Category: Pituitary Disorders/Neuroendocrinology
Aspergillosis is a well-recognized cause of paranasal sinus infection. Mucormycosis is a rare opportunistic infection, usually found in immunocompromised hosts. Both very rarely involve the pituitary gland, but can be misdiagnosed as pituitary tumors, which may delay appropriate treatment.
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A 68 year-old woman with past medical history of well controlled type 2 diabetes mellitus and pituitary adenoma that was resected in 1999 with resulting panhypopituitarism, requiring chronic hydrocortisone and levothyroxine replacement, presented to our hospital with complaint of 8 months of headaches, worsening vision in the left eye and acute on chronic confusion. On exam, the patient was afebrile, and hemodynamically stable. She was somnolent and oriented only to person. She had left eye ptosis and was unable to count fingers with left eye. Otherwise, the remainder of the exam was unremarkable. Blood count and biochemical profile were normal. Brain MRI showed a 16 x 19 x 24mm heterogeneously enhancing sellar/suprasellar mass with enhancement of the optic chiasm, left optic nerve and hypothalamus and extension into the sphenoid sinus and bilateral cavernous sinuses. Recurrence of pituitary tumor was suspected, with limited role for surgical excision due to the chronic nature of the vision loss. The patient underwent transsphenoidal surgical resection with findings of a very firm mass, invading into the left optic nerve and left carotid artery, as well as a dusky, deformed and thin left optic nerve. Pathology showed fungal elements. Since infection was not originally suspected microbial culture were not sent. PCR of tissue was positive for Aspergillus, however, morphologically it was thought to be Mucorales. She was treated with Ambisome, micafungin and voriconazole with plan to continue voriconazole for at least 6 months. Subsequently, the patient suffers persistent vision loss in the left eye, but mental status and headache has improved with the patient now alert and oriented.
This is an unusual case of fungal infection of the pituitary gland. Less than 10 cases of pituitary aspergillosis and only one case of mucorales infection have been described in the literature, and most of these were found post-mortem on autopsy. Our patient has two risk factors that could have attributed to this infection, including diabetes and previous history of pituitary surgery. Although fungal infections of the pituitary gland are very rare, they should be considered, especially in patients with previous history of pituitary surgery and in tumors with unusual features. In those cases, microbial cultures of the surgical sample should be sent for definitive diagnosis.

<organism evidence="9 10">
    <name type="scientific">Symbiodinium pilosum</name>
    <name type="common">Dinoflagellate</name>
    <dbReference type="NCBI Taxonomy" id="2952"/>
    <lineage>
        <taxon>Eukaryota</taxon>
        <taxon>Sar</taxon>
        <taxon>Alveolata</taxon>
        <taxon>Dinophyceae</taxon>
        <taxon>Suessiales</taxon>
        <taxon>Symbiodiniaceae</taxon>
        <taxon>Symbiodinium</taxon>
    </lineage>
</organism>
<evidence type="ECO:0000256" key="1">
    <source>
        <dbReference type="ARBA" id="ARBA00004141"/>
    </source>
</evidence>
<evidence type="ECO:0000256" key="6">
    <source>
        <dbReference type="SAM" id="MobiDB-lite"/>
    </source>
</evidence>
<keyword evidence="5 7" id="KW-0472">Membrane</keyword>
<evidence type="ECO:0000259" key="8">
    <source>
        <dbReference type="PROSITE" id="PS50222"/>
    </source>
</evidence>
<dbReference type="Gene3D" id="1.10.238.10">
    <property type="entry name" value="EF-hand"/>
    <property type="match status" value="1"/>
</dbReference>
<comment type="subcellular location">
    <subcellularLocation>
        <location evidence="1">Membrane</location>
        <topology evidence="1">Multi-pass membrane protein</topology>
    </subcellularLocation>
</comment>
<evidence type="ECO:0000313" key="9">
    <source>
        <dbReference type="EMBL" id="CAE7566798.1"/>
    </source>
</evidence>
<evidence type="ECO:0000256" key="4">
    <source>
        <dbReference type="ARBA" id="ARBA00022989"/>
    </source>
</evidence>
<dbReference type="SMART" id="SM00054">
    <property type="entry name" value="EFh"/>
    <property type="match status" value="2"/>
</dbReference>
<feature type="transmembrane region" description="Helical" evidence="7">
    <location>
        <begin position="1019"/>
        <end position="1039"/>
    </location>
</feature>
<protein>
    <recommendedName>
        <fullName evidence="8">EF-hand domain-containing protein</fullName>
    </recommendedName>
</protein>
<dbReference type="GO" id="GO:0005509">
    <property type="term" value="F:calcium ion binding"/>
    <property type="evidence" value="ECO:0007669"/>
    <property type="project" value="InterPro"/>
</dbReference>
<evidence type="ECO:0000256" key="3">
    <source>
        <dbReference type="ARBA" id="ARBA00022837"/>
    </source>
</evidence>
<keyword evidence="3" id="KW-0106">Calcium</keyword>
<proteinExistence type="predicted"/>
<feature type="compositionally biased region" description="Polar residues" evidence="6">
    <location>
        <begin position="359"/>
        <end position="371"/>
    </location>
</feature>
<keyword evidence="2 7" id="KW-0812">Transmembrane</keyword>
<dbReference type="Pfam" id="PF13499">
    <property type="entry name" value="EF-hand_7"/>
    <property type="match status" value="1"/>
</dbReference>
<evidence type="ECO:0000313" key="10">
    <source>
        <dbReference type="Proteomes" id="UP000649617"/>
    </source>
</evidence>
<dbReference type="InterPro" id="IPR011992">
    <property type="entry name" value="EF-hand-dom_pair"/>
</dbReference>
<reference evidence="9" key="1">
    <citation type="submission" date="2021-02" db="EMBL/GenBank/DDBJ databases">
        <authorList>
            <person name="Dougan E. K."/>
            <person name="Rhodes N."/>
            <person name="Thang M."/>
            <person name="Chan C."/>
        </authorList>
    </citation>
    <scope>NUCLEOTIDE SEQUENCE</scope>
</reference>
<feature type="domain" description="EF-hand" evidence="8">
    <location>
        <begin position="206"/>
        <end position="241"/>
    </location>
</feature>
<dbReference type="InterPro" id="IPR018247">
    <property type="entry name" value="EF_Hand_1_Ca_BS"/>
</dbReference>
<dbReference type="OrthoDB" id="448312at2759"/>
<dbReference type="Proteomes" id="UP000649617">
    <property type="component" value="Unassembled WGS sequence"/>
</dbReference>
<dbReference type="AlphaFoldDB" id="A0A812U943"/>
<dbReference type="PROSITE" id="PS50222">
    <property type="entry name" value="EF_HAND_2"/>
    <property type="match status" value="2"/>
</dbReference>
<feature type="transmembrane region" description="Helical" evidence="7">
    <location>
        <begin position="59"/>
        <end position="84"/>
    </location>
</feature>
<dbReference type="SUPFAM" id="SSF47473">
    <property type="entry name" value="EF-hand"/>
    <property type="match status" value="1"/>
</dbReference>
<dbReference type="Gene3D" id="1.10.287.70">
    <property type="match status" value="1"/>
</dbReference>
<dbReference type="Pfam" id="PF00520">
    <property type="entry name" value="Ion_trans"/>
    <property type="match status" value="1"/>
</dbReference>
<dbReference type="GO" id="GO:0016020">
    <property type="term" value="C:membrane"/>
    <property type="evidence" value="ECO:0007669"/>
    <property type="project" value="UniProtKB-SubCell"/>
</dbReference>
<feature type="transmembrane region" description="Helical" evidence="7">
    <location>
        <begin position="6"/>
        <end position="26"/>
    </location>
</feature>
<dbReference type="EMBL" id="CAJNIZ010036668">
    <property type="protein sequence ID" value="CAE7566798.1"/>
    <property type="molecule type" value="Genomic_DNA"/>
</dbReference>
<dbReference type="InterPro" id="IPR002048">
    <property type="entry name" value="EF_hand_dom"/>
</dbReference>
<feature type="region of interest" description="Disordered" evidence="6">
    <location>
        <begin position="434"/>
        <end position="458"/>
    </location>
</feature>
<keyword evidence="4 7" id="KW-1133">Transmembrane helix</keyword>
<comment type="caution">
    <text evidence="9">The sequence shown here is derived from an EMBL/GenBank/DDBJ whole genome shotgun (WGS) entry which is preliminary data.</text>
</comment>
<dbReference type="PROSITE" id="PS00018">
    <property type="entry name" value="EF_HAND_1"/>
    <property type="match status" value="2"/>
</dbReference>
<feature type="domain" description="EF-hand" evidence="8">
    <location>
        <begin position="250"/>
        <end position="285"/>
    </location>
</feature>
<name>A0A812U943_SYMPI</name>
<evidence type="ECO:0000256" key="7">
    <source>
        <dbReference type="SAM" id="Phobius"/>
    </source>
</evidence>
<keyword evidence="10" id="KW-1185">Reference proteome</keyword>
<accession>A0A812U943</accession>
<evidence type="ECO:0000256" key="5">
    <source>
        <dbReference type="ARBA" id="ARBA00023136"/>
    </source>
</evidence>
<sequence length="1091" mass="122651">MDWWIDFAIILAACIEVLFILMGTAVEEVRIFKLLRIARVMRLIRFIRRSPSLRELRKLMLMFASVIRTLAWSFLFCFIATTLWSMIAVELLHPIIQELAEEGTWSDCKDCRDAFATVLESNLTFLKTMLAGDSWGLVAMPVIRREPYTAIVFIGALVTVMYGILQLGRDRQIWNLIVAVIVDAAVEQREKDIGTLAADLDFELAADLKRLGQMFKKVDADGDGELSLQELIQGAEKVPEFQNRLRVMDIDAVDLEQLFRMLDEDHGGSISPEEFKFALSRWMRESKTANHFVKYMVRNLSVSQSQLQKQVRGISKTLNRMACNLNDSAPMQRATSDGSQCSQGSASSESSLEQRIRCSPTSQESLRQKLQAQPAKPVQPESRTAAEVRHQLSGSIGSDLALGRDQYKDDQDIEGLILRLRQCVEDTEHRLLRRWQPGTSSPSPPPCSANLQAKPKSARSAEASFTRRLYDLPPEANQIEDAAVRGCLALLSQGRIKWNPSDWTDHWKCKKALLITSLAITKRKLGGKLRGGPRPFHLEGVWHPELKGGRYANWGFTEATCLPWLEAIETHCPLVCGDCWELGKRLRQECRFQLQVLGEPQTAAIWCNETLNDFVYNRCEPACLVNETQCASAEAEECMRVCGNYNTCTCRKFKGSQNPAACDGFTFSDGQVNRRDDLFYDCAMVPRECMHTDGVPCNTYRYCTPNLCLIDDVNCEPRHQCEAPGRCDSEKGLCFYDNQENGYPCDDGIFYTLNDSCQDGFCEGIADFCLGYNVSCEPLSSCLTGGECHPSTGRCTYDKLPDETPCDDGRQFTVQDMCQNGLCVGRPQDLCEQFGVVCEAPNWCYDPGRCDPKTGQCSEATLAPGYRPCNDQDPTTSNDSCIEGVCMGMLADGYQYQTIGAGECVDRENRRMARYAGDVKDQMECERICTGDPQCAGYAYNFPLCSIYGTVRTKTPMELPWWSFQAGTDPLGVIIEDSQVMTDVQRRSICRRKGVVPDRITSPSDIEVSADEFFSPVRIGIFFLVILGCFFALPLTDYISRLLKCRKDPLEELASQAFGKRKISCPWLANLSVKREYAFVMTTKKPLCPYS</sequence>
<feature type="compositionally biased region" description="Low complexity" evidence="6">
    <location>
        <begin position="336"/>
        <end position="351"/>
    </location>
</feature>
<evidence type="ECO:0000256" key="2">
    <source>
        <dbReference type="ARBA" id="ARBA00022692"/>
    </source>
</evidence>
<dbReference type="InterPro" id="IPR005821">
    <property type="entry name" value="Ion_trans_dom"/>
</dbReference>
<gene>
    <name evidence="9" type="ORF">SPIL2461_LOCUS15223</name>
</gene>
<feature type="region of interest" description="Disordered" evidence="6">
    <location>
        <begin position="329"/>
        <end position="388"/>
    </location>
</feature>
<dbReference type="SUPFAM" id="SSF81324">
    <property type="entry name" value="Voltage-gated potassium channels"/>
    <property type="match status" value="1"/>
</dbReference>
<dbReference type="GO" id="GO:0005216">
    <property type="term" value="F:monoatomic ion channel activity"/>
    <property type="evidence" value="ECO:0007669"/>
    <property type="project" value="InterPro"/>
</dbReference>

Clinical Endocrinology Fellow
University of Southern California
Los Angeles, California
Dina Kamel, MD, is a second year clinical endocrinology fellow at the University of Southern California. Dr. Kamel is board certified in internal medicine. She attended medical school at Loma Linda University school of medicine and complete a residency in internal medicine and the Los Angeles County + University of Southern California Medical Center. Her areas of interest included pituitary disease, thyroid disease and diabetes mellitus.
Associate Professor of Clinical Medicine;Co-Director, Pituitary Program at Keck Medical Center
University of Souther California
John D. Carmichael, MD, is Associate Professor of Clinical Medicine in the Department of Medicine's Division of Endocrinology & Diabetes, and Department of Neurological Surgery, and Co-Director of the USC Pituitary Center at the Keck School of Medicine of USC.
Dr. Carmichael is board certified in internal medicine and diabetes, endocrinology and metabolism. His clinical and research interests include the diagnosis and treatment of pituitary disease.
He sits on the editorial board for Pituitary and currently serves on the Board of Directors for the Pituitary Society. He is also a member of the Endocrine Society, where he has served on the Special Programs committee and the American association of Clinical Endocrinologists where he serves on the Pituitary Scientific Committee.
After finishing his clinical training at NYU in 2004, Dr. Carmichael worked as a clinical researcher at NYU focusing on clinical trials in pituitary disease. He received a grant from Genentech to support his work during this time. In 2006, he went on to work at Cedars-Sinai Medical Center in their pituitary center. His work included care of patients with pituitary disease and clinical research in the diagnosis and treatment of patients with pituitary tumors. He held an appointment in the department of medicine at UCLA, devoting his time to the education of medical students, residents and fellows in multiple topics related to pituitary disorders. In 2014, Dr. Carmichael joined the faculty at the Keck School of Medicine of USC. Since that time he has directed a multidisciplinary team at the USC Pituitary Center. He is the course director for the Annual Southern California Pituitary Symposium held at USC in the spring, now in its 4th year.